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Meeting God Face to Face

Exodus 33.12-23, John 20.1-18
The writers of the material in the Book of Exodus are obsessed with the theme of encountering God. They return to it again and again.
This shouldn’t surprise us because encountering God is what spirituality is all about. It’s the Holy Grail, if you like, which all believers are pursuing throughout this life and into the life beyond.
Here Moses is told most emphatically that a full-on encounter with God is just not possible. It’s too scary. He will go mad or die. Only a partial revelation is safe.
It’s a bit like the Greek myth of the Gorgon. Anyone who gazed upon her face was turned to stone. Even in death she retained this awesome power.
Christians know, however, that God is not like the Gorgon. We can look upon his face and yet remain alive. If anything, this encounter can enrich our lives to the point where our old life seems trivial and incomplete by comparison.
Of course, meeting God as Creator of the universe would doubtless still be immensely daunting. This face-to-face encounter with God is only made possible for us because we can look upon the face of God become human, in the person of Jesus.
This is what Mary did in the garden on Easter Day. And the first thing to say about her face-to-face encounter with the Risen Jesus is that it had a very ordinary quality. She mistook him for the gardener, more Monty Don than Lord of All.
The second thing is that it was deeply personal. Jesus spoke to her by name, ‘Mary!’ Some faiths teach that when we die we’ll be absorbed into the very being of God, and perhaps that’s true, but even if this happens we’ll still be individuals, called by name.
Preserving my individuality, making it possible to pick me out of a crowd, is the reason why my parents gave me a middle name, because in any medium sized crowd there’s always someone else called Bishop. When I started secondary school the teachers were always asking me, ‘Are you related to the Bishop in the Sixth Form?’ I don’t why this mattered to them, but it was always a conversation stopper because I wasn’t related to him.
Of course when you get into an international arena like the Internet, being called by a particular name isn’t so useful for preserving your uniqueness! A quick search for my name brought up 34½ million entries! There’s even another person with my name, who’s roughly my age, who was once a bank robber, and another who’s a professional footballer. And that’s just in England!
Moses reminded God in our reading from the Book of Exodus that he was already God’s friend and that God had been pleased with him. That’s why he felt sure that God would always go with him and grant him peace. But even so he couldn’t look on God face-to-face. He could only be permitted to get a fleeting glimpse of God’s glory.
Similarly Mary already knew Jesus before she saw him in the garden on Easter Day. They were on first-name terms. But in contrast with Moses’ experience, although he’d now been raised from death, she did get to see Jesus’ face-to-face and even to touch him.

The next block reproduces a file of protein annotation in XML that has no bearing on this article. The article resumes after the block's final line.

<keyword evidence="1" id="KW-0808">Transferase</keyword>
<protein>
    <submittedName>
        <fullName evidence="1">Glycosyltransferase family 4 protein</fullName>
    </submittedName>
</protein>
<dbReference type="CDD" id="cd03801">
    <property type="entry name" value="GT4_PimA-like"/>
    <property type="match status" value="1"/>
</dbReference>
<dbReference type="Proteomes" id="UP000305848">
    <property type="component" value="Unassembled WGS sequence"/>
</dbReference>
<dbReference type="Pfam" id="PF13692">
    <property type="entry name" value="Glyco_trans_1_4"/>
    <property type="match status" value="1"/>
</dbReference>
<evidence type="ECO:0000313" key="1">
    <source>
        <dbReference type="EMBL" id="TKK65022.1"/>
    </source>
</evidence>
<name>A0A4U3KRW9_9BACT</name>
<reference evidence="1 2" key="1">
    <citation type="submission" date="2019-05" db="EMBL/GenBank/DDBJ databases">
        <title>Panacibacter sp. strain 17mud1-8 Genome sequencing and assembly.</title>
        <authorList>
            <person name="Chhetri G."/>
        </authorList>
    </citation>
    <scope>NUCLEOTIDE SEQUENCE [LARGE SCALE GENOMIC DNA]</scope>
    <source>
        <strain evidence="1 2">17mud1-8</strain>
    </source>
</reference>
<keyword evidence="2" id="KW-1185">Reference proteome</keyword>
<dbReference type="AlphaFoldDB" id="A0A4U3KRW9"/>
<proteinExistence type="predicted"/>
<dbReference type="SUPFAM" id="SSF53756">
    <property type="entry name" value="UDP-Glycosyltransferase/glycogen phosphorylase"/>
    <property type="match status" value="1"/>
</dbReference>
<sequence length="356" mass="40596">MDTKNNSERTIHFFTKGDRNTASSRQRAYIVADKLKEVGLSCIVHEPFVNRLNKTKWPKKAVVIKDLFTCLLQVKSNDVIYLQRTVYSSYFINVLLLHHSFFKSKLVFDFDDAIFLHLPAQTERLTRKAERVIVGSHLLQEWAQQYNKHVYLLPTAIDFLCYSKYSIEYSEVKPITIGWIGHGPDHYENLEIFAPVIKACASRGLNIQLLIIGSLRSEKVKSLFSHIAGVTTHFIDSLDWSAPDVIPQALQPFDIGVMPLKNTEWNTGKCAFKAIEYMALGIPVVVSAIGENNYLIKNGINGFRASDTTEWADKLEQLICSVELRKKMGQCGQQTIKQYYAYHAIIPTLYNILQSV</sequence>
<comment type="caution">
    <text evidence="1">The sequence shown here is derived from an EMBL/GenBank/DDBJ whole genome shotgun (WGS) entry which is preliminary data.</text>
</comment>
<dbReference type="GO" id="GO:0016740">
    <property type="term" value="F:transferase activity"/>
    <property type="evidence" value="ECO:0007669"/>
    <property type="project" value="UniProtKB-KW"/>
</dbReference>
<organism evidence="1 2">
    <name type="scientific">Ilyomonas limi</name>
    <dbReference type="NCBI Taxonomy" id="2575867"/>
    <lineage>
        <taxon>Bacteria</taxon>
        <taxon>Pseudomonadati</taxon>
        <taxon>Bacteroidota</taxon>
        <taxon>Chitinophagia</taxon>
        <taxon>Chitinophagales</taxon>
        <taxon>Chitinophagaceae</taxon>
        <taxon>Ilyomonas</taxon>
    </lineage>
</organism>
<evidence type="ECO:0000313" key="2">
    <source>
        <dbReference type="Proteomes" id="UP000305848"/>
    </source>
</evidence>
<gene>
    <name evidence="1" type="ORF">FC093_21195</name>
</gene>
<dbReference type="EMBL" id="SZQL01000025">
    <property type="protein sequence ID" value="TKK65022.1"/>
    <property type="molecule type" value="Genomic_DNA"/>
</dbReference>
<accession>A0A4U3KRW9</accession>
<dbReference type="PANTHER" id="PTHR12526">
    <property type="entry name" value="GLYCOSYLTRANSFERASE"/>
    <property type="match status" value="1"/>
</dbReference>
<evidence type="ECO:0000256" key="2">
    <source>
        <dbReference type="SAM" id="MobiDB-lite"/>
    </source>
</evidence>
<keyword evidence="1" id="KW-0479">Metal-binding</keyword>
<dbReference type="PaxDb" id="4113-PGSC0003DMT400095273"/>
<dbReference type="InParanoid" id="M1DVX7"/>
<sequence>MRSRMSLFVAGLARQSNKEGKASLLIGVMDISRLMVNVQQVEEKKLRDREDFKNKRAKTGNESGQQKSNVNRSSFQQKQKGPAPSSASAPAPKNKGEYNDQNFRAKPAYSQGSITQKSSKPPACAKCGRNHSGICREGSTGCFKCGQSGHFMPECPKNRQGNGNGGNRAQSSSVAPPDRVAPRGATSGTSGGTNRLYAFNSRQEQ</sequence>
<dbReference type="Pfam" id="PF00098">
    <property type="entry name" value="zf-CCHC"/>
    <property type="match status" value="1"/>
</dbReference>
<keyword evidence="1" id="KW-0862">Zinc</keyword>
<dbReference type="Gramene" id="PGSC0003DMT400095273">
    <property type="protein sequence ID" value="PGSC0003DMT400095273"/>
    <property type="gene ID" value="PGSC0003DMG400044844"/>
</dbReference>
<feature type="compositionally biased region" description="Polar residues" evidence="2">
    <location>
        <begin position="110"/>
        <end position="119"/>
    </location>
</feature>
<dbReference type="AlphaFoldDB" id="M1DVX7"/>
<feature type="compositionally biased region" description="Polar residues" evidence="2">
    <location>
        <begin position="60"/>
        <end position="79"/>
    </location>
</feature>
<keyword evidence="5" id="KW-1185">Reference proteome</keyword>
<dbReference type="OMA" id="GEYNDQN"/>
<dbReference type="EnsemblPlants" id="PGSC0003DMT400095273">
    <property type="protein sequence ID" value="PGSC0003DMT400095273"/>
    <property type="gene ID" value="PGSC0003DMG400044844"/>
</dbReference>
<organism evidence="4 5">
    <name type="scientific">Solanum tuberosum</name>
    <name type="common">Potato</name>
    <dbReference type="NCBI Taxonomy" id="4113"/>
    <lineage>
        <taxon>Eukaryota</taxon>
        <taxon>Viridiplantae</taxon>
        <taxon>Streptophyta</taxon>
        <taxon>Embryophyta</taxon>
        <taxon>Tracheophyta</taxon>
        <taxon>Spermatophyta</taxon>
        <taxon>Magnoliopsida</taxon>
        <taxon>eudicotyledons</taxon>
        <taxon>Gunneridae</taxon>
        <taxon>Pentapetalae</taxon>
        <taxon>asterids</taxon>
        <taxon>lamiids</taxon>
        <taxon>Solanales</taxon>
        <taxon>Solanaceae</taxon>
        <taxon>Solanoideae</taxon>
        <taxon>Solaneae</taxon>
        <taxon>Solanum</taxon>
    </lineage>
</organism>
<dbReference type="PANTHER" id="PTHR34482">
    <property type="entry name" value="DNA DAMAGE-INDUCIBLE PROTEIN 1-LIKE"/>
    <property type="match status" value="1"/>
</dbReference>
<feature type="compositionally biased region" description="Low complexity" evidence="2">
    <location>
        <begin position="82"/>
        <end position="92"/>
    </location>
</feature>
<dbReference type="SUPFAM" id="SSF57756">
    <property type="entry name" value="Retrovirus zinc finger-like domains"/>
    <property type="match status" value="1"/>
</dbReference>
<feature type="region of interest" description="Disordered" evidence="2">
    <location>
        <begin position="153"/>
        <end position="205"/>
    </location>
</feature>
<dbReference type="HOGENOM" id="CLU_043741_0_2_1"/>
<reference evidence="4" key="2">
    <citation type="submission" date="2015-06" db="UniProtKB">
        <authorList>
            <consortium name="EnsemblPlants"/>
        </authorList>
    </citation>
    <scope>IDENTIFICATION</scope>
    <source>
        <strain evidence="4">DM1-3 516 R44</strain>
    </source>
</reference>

The resurrection of Jesus became the guarantee that even beyond death personal relationship matters to God. Though he’s different, he’s still Jesus, and he still cares about Mary, and each one of us, as unique individuals with a special place in his heart.
That’s why the Methodist Church’s book about membership has the title, ‘Called by Name’. Each of us is being called by Jesus to have a one-to-one relationship with him. Even if there are 34½ million people with the same name he will still  have a unique relationship with each one of us.
Finally, Mary’s relationship with Jesus was dynamic, not static. This shouldn’t surprise us. As someone has said, if it’s going to endure ‘love has to bend, adapt and grow to meet the changes in our lives that will inevitably affect our relationships.’ Marriage, children, caring for relatives who become frail or unwell, unemployment, all sorts of things can have a bearing on our relationships, and our love for one another has to cope with these challenges. We can’t pickle the way that we relate to one another in aspic.
Mary couldn’t cling to the past, to the Jesus she used to know. Nor could she go on loving him in the same way. Continuing to love Jesus meant going and doing something for him.
And that challenge applies to us, too. Loving Jesus, committing to follow him, belonging to his Church, is not something static and unchanging, a one-off decision that we look back on with justifiable satisfaction. It’s a process. It’s constantly changing. Our love for Jesus needs renewing. And it’s dynamic. It involves doing - in Mary’s case, going and telling the other disciples about him.
Of course, Peter and the disciple whom Jesus loved had only seen a static situation - an empty grave. The disciple whom Jesus loved, let’s call him his favourite disciple, chose to believe that something dynamic and life-transforming had happened, and to believe Mary’s report. As readers of the Gospel, or listeners to the story, we have to ask, ‘Can we bring ourselves to follow his example, or are we going to be doubtful and hesitant like Peter?’
St Paul observed that, although we may get to look on God’s face in Jesus, even meeting God in Jesus is still a death-defying experience. The encounter forces us to die, and go on dying, to our old way of life and to rise, and go on rising, to new life in him. So, like Mary, we still meet God in Jesus at our peril. There are no free lunches.


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